Use the children's allowance

If you have young children, or are just about to give birth, don't underestimate the value of saving their first few years' child allowance.

Your child could have a pension worth €194,500 by the time he reaches 70 if you save his first two years' child benefit payments – and that money is then left in a pension until he reaches the age of 70, according to Connolly.

To get this €194,500 nest egg, the child benefit rate – which is currently €130 a month for each child – would need to remain unchanged for the next two years. Connolly's figures assume an investment return of six per cent a year – so if the return is only a fraction of that, the lump sum will be a lot smaller.

"If you continued to save the child benefit payments for three years instead of two, and then left that money in a pension, that fund would be worth €276,000 by 2084 – that's a huge difference for an extra €1,560 in savings," said Connolly.

How to be an early bird – and feast on worms

To be an early bird saver whose 10 years' savings beat those of a later starter, the investment fund or product that you put your savings into must deliver an annual return of at least 7 per cent a year – according to Ian Mitchell of Eighty20Focus.

Finding an investment fund that will consistently deliver returns of at least 7 per cent a year is hard but if you can master it – or find a fund which delivers an average annual return of 7 per cent while you have your money invested there – you will get the full benefit of compound interest.

The Sunday Independent asked Vincent Digby, the investment expert and founder of Impartial, to recommend some funds that could deliver strong annual returns over the next few years. He tipped three funds:

* Standard Life's Synergy Euro Smaller Companies

This fund, which invests in the shares of smaller companies listed on European stock markets, delivered an annual return of 25 per cent a year over the last five years, says Digby.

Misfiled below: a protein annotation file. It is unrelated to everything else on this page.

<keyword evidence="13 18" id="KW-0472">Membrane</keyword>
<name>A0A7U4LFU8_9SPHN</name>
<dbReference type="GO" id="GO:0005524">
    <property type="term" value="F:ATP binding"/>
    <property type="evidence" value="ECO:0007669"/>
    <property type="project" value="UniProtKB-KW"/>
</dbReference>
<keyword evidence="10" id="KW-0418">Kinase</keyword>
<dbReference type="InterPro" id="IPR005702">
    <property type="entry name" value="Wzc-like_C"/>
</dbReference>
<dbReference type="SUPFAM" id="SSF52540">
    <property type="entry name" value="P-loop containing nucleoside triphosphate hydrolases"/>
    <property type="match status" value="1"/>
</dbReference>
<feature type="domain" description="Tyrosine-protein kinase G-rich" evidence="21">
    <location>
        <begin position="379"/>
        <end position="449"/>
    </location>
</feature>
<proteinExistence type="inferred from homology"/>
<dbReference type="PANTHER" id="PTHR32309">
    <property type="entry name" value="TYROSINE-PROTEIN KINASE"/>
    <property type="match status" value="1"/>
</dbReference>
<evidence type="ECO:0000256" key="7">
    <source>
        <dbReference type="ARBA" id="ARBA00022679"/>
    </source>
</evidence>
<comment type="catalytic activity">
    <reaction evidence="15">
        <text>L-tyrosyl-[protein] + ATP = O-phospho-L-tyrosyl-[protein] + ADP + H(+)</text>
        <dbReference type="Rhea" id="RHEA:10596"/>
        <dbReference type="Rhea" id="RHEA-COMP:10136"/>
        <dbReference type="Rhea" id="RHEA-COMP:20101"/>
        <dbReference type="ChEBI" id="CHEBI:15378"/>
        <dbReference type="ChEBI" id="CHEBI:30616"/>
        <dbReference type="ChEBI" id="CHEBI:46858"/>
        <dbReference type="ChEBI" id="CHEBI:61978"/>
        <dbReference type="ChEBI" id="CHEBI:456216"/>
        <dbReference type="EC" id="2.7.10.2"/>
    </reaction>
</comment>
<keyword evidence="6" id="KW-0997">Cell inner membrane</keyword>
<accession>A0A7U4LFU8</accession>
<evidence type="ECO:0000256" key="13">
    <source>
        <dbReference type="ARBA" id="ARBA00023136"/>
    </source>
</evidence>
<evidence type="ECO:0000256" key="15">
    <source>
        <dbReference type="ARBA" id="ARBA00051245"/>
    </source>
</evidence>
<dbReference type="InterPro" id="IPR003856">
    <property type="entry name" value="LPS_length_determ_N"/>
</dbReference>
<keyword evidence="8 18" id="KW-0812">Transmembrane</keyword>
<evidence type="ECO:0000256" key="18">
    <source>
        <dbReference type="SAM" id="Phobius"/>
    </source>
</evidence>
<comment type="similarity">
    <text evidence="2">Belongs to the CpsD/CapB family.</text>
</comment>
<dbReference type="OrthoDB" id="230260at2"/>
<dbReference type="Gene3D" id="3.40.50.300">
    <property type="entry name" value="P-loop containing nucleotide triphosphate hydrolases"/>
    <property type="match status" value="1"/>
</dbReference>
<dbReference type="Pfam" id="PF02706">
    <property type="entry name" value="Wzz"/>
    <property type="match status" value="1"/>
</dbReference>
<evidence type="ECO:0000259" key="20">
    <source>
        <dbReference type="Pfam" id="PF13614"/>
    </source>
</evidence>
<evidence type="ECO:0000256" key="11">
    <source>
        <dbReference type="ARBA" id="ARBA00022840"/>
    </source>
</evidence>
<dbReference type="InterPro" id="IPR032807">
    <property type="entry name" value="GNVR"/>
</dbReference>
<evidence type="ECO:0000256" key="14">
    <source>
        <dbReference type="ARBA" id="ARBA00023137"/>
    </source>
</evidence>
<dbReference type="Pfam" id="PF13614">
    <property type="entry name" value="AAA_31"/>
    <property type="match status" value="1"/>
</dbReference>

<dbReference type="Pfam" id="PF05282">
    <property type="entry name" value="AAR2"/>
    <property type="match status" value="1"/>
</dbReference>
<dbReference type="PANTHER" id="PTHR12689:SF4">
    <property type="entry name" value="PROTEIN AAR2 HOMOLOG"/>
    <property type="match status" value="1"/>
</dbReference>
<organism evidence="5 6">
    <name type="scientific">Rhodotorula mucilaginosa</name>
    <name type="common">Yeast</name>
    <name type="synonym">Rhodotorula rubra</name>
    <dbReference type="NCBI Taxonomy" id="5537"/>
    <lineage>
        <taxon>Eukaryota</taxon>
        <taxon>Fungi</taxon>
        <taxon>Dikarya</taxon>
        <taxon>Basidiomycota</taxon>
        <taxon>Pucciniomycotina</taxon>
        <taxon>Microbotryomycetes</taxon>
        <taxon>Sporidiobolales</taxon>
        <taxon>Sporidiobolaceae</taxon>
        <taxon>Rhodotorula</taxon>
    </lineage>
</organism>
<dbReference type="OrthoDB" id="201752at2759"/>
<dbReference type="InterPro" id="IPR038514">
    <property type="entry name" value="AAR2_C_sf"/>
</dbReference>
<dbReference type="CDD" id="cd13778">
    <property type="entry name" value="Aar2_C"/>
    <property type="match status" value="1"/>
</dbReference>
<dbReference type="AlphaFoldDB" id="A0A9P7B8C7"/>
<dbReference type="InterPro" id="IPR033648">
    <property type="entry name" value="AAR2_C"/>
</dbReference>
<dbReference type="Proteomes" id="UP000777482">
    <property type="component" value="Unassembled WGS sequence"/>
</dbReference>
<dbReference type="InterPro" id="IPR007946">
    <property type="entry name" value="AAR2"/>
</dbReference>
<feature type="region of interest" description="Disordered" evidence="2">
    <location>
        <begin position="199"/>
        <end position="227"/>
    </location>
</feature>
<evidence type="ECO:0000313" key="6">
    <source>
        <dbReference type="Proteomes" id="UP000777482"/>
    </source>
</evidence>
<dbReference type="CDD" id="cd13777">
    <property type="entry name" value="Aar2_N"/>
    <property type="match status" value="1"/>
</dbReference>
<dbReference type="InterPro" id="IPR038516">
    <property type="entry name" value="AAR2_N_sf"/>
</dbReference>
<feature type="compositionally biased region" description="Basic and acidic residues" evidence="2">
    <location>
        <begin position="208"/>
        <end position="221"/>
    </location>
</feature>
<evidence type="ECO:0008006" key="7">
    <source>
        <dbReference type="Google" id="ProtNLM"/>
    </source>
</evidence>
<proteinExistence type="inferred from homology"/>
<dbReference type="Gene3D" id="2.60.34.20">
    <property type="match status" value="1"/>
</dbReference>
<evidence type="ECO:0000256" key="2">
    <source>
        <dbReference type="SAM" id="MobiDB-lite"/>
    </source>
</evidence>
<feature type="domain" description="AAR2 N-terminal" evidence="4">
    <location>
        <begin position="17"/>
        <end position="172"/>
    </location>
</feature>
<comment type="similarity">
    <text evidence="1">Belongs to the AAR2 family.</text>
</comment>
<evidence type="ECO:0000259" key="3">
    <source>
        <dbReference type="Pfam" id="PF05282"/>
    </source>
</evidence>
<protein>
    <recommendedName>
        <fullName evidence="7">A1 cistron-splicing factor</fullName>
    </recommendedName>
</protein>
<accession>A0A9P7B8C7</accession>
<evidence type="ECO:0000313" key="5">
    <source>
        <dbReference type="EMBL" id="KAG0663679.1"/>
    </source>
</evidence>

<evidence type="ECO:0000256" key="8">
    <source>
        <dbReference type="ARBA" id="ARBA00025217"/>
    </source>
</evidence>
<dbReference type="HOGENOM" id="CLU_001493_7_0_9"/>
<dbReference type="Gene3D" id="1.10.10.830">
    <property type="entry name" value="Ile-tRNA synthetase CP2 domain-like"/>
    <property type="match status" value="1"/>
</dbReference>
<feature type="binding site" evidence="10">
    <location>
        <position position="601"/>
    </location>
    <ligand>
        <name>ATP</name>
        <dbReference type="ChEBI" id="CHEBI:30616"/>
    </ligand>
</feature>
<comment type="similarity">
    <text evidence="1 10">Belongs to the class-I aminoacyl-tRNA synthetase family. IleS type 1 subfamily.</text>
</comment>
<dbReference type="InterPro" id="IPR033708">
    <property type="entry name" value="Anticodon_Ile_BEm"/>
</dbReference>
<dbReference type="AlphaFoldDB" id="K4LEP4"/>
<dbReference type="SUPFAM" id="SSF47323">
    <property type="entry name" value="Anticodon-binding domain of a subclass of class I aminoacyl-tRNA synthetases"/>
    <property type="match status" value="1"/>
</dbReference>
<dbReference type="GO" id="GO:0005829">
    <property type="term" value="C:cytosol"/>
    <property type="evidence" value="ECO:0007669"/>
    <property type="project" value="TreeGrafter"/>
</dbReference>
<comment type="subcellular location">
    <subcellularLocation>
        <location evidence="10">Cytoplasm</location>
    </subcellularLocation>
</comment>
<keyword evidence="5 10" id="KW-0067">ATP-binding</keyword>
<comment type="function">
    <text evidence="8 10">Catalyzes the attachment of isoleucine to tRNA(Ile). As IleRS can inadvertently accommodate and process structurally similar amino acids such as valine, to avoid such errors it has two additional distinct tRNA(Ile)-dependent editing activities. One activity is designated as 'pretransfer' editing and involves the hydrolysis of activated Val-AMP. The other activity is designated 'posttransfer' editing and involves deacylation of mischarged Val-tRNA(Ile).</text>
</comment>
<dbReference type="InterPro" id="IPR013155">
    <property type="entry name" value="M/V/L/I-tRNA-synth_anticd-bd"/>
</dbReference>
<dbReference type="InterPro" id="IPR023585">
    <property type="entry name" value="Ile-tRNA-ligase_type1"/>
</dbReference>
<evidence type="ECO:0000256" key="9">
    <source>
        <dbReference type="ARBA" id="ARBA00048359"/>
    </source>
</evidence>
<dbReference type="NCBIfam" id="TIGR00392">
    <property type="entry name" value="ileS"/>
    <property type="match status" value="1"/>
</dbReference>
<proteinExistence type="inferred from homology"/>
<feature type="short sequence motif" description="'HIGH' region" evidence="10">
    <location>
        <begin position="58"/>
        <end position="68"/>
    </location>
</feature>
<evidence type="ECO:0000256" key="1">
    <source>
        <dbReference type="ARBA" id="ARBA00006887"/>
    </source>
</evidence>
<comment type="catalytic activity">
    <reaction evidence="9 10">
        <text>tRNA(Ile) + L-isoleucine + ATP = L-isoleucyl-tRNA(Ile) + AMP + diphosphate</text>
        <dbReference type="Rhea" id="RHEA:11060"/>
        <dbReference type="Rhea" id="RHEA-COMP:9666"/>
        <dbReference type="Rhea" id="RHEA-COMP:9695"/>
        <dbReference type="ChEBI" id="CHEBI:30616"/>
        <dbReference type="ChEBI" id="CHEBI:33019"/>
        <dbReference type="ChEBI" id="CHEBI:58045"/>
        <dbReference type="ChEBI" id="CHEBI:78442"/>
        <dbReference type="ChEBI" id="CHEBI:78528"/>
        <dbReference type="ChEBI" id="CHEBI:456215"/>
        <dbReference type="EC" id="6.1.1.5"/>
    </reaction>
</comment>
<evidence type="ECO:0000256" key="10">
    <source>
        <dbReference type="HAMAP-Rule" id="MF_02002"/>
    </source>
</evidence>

* Merrion Irish Opportunities

This fund invests in the shares of Irish firms – or companies with substantial business interests in Ireland. It delivered an annual return of about 22 per cent over the last five years. "If you still believe in the Irish recovery story, this fund could be worth investing in," said Digby.

* Standard Life's Synergy UK Smaller Companies

This fund largely invests in the shares of smaller companies listed on the British stock market. It delivered an annual return of about 25 per cent over the last five years.

It is important to view these five-year returns in the context of the stock market rally of the last five years – which will come to an end at some stage.

Vincent Digby also searched for investment funds which have delivered returns of at least 7 per cent a year over the last 10 years. Amongst those which have are: Aberdeen Asset Management's Global Emerging Market fund; Danske Invest's Global Emerging Markets Fund; the Prescient Alternative Investments fund; the MLIIF Latin American fund, and Aberdeen Asset Management's Global India Equity fund. The same caveats about past performance apply to these funds as the earlier ones recommended.

"None of these funds delivered returns smoothly each year over the last 10 years," said Vincent Digby. "There were very good years and very bad years."

Remember, past performance is no guarantee of future gains. "The only thing that matters is where these funds are going from now," he said.

If you are a long-term investor, you need to hold your nerve through market downturns in the hope that market upturns will smooth out your returns. Equally, however, it's important to choose your investment funds wisely. Pick the wrong one and you could lose all your money.

As you approach retirement, move your money into low-risk products to ensure everything isn't wiped out should a stock market crash hit just before you retire.